Entering the house, the memory of the sober box dissolves in the realization of a light-filled, generous and flowing interior space. Through the front stable door (the surprise of a standard door bisected), space opens above to the full height of the dwelling. Here, the clear-finished plywood stair that leads up to bedrooms is designed to offer a space of functional circulation along with the volume for climatic relief, but also for play and display: every second tread in the lower half-flight is drawn across to form stepped platforms. At the half landing, another pause suggested by a boxed banquette could be a place to sit, or another plinth for display. A plywood bridge disburses to the upper-level bedrooms and bathrooms spanning the void over the entry, and is naturally illuminated by a plywood-lined light well.

Back on the ground floor, a right turn from the entry leads to the laundry and garage, while a left turn leads through to the open living, eating and kitchen area. This bright white volume opens on two sides to the outdoors – to the west is a narrow strip of garden that elbows into a utility space at the rear of the home; to the east, a grassy court that leads to a swimming pool. The glazed eastern edge of the living space is stepped back such that it receives its protection from the overall building form. The strategy of climatic control through subtle projections and deep recessions to protect openings is effective and aesthetically smart.

A ply-lined light well illuminates the void over the entry.

A ply-lined light well illuminates the void over the entry.

Image: Toby Scott

The interiors are elegant in their restraint: taut plaster walls and ceilings, with clear-finished concrete floors on the ground level and glossy ply floors upstairs. Ply also highlights the staircase space and the bridge between sleeping quarters, separating a cute combination of two bedrooms and shared breakout space and bathroom to the south, and parents’ bedroom and seamless dressing and bathing suite to the north.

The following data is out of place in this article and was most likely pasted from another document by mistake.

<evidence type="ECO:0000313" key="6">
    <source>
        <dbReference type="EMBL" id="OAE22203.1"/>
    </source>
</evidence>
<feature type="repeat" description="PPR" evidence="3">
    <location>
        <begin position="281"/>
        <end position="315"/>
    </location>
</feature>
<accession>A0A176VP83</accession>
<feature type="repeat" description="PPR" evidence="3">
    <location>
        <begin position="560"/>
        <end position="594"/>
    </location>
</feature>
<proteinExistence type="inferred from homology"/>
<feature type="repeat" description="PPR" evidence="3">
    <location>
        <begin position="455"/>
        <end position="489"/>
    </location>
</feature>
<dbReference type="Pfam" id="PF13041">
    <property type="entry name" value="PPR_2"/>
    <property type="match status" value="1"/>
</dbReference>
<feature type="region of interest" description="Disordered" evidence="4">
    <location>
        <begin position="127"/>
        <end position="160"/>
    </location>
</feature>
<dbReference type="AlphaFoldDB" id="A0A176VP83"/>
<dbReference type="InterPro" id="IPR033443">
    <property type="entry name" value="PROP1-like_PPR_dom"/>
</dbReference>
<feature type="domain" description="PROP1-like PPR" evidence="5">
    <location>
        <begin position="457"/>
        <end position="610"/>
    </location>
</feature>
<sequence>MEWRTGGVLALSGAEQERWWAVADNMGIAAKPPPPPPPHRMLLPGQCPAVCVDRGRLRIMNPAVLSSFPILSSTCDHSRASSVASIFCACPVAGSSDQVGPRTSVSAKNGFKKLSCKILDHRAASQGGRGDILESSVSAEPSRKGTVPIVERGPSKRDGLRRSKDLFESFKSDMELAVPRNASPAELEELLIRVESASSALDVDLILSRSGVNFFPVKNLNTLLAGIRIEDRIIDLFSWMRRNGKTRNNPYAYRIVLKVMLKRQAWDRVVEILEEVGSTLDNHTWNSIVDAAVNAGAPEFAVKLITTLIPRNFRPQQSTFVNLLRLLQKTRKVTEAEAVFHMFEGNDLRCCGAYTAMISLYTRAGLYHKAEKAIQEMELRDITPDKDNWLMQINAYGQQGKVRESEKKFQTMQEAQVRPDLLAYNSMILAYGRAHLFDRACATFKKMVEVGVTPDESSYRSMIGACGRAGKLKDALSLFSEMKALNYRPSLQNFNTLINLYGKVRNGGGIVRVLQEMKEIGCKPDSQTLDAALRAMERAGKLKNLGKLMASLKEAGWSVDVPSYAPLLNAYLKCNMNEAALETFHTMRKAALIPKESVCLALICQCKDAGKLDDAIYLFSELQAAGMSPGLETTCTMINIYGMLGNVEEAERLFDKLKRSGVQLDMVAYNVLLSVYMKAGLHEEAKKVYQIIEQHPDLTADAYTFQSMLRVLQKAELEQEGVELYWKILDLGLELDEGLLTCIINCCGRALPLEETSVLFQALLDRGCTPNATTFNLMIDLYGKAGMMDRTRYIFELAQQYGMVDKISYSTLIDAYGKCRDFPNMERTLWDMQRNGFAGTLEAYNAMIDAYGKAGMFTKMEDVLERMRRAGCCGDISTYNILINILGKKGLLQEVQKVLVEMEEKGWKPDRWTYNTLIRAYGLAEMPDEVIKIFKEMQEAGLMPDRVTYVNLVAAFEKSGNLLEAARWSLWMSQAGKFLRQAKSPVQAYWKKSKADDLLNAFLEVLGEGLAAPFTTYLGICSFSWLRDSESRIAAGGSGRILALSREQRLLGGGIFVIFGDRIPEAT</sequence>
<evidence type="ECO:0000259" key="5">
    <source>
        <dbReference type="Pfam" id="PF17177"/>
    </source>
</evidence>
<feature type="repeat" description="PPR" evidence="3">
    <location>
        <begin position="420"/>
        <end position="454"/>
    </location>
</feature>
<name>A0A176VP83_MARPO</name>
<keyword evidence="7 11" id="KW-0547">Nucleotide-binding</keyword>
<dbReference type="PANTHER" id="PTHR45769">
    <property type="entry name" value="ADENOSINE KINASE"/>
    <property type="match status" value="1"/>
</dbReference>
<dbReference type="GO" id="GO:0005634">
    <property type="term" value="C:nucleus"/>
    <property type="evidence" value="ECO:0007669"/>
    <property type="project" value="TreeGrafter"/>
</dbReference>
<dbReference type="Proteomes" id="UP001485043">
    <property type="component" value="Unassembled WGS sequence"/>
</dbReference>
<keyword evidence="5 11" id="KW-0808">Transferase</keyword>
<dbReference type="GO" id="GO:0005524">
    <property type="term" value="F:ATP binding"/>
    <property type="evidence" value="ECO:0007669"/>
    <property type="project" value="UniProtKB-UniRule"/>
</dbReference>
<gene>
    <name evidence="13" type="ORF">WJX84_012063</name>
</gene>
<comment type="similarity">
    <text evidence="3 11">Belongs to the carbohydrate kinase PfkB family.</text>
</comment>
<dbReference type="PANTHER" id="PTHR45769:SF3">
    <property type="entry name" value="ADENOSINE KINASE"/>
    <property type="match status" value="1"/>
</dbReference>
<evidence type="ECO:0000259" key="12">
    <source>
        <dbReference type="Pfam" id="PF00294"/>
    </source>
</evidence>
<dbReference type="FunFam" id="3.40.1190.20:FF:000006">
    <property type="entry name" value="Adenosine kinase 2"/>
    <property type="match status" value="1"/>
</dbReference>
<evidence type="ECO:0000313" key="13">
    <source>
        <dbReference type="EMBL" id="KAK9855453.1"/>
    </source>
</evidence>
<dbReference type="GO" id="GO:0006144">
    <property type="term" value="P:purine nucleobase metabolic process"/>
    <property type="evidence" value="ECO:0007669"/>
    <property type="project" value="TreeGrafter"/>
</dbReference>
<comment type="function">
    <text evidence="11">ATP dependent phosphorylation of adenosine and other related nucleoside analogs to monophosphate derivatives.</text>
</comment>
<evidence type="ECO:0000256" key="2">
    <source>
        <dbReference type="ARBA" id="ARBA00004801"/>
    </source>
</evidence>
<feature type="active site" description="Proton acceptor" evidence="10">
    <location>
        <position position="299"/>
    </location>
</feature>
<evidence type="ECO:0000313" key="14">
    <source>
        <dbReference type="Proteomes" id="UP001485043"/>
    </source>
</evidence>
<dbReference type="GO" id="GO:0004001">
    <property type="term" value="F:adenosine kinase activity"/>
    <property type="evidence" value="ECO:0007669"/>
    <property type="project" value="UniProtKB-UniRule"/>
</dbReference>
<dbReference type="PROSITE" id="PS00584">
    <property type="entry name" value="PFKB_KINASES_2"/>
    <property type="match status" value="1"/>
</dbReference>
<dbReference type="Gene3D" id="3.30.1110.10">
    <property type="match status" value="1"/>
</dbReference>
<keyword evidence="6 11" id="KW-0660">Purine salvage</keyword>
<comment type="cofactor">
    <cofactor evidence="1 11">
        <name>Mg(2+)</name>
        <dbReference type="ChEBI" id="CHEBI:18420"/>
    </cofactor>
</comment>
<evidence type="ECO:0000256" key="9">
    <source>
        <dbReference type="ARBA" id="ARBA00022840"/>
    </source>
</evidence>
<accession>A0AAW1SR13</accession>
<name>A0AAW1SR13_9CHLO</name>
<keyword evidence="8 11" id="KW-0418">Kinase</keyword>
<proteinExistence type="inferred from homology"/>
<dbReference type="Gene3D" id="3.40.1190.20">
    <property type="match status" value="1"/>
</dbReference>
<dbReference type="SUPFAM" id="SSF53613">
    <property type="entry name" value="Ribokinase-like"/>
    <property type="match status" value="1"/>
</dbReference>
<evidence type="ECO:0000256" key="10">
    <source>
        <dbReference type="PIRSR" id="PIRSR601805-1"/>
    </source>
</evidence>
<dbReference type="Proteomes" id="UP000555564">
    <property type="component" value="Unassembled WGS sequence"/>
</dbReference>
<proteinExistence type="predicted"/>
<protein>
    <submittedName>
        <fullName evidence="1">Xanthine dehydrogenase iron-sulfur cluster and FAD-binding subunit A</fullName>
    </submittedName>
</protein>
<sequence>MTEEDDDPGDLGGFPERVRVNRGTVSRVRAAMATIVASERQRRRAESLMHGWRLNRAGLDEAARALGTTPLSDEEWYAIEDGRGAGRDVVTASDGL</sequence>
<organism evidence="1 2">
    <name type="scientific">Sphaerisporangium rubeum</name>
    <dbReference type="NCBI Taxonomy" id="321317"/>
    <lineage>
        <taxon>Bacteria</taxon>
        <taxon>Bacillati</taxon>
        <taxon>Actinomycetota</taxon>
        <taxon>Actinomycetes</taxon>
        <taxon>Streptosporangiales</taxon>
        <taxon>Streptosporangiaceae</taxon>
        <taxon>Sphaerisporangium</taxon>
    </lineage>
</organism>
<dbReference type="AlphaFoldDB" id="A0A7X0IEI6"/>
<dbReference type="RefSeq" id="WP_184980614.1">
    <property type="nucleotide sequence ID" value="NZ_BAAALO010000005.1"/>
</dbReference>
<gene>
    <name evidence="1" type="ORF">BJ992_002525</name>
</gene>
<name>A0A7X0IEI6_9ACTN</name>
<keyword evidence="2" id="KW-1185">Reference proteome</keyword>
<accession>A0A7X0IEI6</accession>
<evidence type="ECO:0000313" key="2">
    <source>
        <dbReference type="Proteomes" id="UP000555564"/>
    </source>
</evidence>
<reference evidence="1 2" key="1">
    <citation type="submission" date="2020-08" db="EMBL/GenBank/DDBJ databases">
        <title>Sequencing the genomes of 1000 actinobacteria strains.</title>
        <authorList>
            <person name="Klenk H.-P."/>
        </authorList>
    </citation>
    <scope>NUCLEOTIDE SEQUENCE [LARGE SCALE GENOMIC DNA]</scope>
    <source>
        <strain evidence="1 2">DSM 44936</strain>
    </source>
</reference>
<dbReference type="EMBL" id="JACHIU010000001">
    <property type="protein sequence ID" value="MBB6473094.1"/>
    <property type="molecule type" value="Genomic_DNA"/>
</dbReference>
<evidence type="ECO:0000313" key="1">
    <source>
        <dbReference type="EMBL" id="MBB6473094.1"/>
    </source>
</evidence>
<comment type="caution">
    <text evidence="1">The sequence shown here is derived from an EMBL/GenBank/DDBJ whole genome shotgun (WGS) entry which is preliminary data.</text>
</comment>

This house is the outcome of five years of toing and froing between client and architect as designs were reworked and details refined. An inventive prudence determined the form, material and detail of the house; making things special, mindful of means. Francis Street House offers noteworthy lessons to homebuilders in any setting, as the clarity of the result arises out of an impressively subtle understanding of context, climate and construction.

Products and materials

Roofing
Lysaght Trimdek in Colorbond Ultra in ‘Surfmist’.
External walls
CSR Cemintel sheet in painted finish.
Internal walls
CSR Gyprock plasterboard in painted finish; DMK Forest Products Class B plywood.
Windows
Vantage glass windows in white powdercoat; CSR Cemintel sunshades.
Doors
Vantage windows in white powdercoat; Lockwood handles.
Flooring
DMK Forest Products Class B plywood.
Lighting
Beacon Lucci hanging globes, LEDlux uplights and Envirolux downlights.
Kitchen
Laminex joinery in ‘White’ and DMK Forest Products Class B plywood; Caesarstone benchtops in ‘Pure White’; Bosch appliances.
Bathroom
Caesarstone benchtops in ‘Pure White’; Caroma Midas tapware.
Other
Benzini concrete pavers in acid-wash finish.

Credits

Architect
ME
Gold Coast, Qld, Australia
Project Team
Matthew Eagle
Consultants
Builder Innova Projects
Engineer Mark Traucnieks Consulting Engineers
Site Details
Location Gold Coast,  Qld,  Australia
Site type Suburban
Site area 407 m2
Building area 260 m2
Project Details
Status Built
Design, documentation 11 months
Construction 9 months
Category Residential
Type New houses

Source

Project

Published online: 9 Dec 2015
Words: Sheona Thomson
Images: Toby Scott

Issue

Houses, October 2015